The Writer's Almanac
Each day, Garrison Keillor reads a poem and relates stories of significant events touching literary history.
If ever two were one, then surely we. If ever man were loved by wife, then thee. If ever wife was happy in a man, Compare with me, ye women, if you can. I prize thy love more than whole mines of gold, Or all the riches that the East doth hold. My love is... Read more »
This is the hall of broken limbs Where splintered marble athletes lie Beside the arms of cherubim. Nothing is ever thrown away. These butterflies are set in rows. So small and gray inside their case They look alike now. I suppose Death makes most creatures commonplace. These portraits here of the unknown Are hung three... Read more »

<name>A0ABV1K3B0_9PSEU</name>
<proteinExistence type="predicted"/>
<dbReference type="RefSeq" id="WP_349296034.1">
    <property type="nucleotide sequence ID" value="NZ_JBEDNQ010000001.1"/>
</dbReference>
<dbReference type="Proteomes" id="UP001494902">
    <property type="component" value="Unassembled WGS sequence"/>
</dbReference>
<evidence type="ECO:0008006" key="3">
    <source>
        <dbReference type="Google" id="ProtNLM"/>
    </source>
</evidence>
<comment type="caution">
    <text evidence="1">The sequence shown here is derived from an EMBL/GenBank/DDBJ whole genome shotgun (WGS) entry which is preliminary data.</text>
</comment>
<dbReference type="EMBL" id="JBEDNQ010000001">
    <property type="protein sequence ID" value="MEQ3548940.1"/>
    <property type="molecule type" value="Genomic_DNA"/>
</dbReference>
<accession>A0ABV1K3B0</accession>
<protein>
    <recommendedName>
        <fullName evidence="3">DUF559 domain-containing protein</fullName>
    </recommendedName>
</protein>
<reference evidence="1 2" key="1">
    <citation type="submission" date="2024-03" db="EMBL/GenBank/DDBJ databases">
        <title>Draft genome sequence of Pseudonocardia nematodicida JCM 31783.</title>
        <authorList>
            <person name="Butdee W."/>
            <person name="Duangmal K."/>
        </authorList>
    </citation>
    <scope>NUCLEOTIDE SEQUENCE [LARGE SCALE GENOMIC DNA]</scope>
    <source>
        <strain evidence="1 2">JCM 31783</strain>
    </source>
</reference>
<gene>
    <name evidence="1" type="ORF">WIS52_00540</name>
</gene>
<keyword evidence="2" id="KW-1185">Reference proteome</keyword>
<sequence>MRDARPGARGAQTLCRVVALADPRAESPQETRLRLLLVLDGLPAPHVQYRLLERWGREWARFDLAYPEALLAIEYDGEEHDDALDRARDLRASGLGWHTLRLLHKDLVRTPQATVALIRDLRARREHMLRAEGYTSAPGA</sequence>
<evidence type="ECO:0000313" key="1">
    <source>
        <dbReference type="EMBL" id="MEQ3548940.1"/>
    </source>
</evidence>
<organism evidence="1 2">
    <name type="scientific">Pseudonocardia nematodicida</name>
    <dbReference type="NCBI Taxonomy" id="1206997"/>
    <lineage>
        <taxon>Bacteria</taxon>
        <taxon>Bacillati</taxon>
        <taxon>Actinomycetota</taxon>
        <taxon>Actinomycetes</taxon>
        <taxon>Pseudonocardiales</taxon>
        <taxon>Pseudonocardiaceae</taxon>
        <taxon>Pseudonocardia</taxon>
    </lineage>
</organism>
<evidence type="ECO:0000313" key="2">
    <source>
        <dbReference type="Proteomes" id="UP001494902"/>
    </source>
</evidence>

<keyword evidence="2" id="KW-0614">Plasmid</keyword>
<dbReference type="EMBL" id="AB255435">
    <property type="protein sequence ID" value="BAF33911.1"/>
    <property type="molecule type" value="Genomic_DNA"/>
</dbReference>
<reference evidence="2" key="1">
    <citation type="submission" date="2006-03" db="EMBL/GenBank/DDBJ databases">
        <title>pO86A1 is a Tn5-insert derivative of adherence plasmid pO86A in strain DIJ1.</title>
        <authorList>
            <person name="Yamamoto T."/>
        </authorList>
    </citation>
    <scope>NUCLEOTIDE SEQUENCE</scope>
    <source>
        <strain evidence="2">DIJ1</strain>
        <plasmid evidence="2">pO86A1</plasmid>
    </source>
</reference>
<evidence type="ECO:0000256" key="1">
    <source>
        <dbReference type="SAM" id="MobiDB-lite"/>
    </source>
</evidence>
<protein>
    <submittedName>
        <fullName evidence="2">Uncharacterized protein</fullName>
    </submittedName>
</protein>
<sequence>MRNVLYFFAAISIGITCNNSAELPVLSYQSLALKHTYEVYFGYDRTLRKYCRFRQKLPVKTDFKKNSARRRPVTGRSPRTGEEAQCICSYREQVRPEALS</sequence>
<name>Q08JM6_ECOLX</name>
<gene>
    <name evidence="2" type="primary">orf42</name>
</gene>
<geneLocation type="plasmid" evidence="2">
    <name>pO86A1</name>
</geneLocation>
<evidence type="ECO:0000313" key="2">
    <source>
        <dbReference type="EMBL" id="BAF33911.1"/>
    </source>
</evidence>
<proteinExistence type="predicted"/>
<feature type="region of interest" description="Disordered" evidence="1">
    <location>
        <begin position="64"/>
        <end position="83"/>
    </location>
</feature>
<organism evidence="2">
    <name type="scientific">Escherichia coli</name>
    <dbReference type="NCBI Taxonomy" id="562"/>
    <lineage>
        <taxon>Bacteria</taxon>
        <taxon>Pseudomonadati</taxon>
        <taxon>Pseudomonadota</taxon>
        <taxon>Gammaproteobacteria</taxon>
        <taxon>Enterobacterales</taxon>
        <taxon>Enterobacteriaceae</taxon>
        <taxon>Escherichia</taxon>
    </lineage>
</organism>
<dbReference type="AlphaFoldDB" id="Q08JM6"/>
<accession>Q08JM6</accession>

I hear the music of seven languages on a four-block stretch of Harvard Square, see the copper glow of the Hancock Tower at sunset, feel the familiar bump of cobblestones under my feet. Mark Twain said people in New York ask “How much is he worth?” while Bostonians ask “How much does he know?” That... Read more »
Molly was the bravest In April she would swing out over the river on a rope tied to an elm branch. There was still ice along the bank and one day her body was found down by the weir with a bruised head, which meant she hit ice. One summer evening she hugged me in... Read more »
Most of what happens happens beyond words. The lexicon of lip and fingertip defies translation into common speech. I recognize the musk of your dark hair. It always thrills me, though I can’t describe it. My finger on your thigh does not touch skin— it touches your skin warming to my touch. You are a... Read more »
I wanted to know what it was like before we had voices and before we had bare fingers and before we had minds to move us through our actions and tears to help us over our feelings, so I drove my daughter through the snow to meet her friend and filled her car with suitcases... Read more »